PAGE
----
Enemies Of Democracy.. From the Source

Discussion in 'Middle East - General' started by Bonnie, Feb 23, 2005.

  1. Bonnie

    Bonnie Senior Member

    Jun 30, 2004
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    By: Greg Strange

    "Let [President] Bush, [and British Prime Minister Tony] Blair . . . know that we are the enemies of democracy." --- Statement by al-Qaida, according to an Associated Press translation, following the recent election in Iraq.

    Well, thanks a heap for that clarification, al-Qaida. Some among us--specifically, the "War never solved anything" crowd--had no idea. Enemies of democracy, huh? No kidding? News flash for Michael Moore: the "insurgents" fighting in Iraq aren’t really the moral equivalent of our Founding Fathers after all. And Abu Musab al-Zarqawi isn’t really an Iraqi patriot fighting for freedom against imperialist aggressors.

    Come to think of it, Zarqawi isn’t Iraqi, period. He’s a Palestinian-Jordanian, so his cause has absolutely nothing to do with Iraqi patriotism. What it has to do with is an insane aversion to modernity, freedom and anything non-Islamic, any or all of which if tolerated, might actually contribute to bringing the Middle East out of the Dark Ages.

    So of course Zarqawi was vehemently opposed to elections in Iraq. Why give Iraqis a chance for freedom, progress and prosperity when Baathist/Islamic fascism is so much more of a hoot? Right before the election he declared that anyone who votes in it is an infidel. Then immediately after the election he said, "These elections and their results will not affect us in the al-Qaida in Iraq but will increase our strength and intention to getting rid of injustice."

    It is difficult to take seriously talk of "getting rid of injustice" when it comes from someone whose organization recruited (or tricked?) a teenager with Down’s syndrome into becoming a suicide bomber on election day. It doesn’t get much more depraved than that, but such is life on planet Zarqawi-bunga. Still, Iraqis turned out to vote in greater numbers than Americans usually do, even spitting on the dead body of a failed suicide bomber as they stepped around it on their way into one polling place.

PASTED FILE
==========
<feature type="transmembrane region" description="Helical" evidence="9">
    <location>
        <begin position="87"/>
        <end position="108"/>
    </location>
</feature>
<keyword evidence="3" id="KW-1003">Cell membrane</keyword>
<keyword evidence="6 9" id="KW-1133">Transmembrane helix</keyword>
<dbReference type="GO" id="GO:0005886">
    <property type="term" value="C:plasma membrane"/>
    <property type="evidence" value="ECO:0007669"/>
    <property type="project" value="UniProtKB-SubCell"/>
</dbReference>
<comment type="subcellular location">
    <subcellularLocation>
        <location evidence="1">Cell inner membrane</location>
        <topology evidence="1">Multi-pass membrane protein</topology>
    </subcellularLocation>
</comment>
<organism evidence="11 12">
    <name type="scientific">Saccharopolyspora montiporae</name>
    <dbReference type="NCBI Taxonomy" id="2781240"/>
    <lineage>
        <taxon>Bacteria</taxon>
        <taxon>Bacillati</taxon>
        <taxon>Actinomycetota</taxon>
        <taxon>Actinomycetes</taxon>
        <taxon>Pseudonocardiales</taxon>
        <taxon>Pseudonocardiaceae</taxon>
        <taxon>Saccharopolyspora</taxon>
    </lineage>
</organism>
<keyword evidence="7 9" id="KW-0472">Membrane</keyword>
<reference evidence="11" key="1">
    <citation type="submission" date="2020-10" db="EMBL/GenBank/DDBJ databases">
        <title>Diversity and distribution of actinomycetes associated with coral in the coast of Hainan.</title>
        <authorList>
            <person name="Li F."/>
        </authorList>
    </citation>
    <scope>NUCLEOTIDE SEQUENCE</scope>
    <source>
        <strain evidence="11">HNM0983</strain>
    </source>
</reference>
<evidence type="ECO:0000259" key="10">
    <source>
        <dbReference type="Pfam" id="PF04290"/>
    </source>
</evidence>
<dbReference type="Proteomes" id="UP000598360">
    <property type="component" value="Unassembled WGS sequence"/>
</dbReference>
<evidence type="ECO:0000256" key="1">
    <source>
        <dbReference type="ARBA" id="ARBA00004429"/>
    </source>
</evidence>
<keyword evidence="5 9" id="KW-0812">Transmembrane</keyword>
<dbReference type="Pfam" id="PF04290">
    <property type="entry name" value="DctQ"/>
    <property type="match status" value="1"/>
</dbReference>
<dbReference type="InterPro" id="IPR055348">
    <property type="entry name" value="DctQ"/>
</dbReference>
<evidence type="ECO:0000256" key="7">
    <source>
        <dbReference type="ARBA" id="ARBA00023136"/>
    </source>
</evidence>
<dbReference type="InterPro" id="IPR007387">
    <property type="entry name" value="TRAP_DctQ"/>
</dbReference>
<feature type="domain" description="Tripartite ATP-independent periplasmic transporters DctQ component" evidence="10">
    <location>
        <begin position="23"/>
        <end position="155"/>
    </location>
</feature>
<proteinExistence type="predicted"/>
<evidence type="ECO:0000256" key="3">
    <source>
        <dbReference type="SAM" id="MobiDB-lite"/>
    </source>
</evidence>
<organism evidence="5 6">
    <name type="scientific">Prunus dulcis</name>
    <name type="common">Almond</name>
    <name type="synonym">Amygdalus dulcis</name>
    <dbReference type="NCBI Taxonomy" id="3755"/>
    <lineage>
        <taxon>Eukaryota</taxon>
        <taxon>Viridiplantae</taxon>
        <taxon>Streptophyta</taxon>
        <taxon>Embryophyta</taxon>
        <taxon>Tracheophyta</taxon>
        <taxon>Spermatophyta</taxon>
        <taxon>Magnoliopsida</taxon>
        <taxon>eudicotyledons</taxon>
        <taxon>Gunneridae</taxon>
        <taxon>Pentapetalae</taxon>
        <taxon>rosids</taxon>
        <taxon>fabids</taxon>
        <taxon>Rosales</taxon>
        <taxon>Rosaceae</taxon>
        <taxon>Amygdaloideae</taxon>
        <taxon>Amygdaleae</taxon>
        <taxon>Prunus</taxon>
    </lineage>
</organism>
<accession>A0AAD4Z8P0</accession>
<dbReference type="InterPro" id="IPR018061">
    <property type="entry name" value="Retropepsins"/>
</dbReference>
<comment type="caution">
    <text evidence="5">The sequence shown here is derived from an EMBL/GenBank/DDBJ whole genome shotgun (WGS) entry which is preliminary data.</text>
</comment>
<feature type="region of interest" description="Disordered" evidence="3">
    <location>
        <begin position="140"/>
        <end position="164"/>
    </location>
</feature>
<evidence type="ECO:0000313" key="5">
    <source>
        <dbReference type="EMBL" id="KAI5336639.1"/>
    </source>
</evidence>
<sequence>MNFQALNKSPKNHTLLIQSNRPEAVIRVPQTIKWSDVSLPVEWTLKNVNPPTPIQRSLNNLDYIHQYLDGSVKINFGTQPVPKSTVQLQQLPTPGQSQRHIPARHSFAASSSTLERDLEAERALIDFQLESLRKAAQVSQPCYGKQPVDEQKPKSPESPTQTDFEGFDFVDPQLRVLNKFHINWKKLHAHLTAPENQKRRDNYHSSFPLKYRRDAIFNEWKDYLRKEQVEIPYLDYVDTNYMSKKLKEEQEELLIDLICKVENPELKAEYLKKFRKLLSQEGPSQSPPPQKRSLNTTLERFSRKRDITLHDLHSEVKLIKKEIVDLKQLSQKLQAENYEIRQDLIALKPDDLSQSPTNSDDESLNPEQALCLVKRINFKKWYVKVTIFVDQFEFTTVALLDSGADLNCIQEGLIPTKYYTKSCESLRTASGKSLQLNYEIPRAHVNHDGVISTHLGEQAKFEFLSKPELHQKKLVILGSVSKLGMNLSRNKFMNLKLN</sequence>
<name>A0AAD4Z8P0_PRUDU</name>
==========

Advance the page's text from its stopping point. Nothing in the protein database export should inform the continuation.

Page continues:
Given the relative success of the Iraqi election and given the aforementioned al-Qaida/Zarqawi statements about "enemies of democracy," etc., one has to wonder if the antiwar contingent, both in the U.S. and around the world, has yet begun to get even the slightest clue as to what this war is all about and why it is so justified.

    Forget about weapons of mass destruction. And no, it wasn’t a grand Republican lie. It was a colossal intelligence failure, but one that was made by every other organization of spooks in the civilized world. But it was never, ever offered as the sole reason for going into Iraq. The reason WMD was emphasized above all else was because the Bush administration understood it was the only reason that wasn’t dismissed out of hand in the narrow and timid minds of the vaunted international community. For anyone who honestly cannot comprehend what other legitimate reasons there could have been, here’s a brief primer: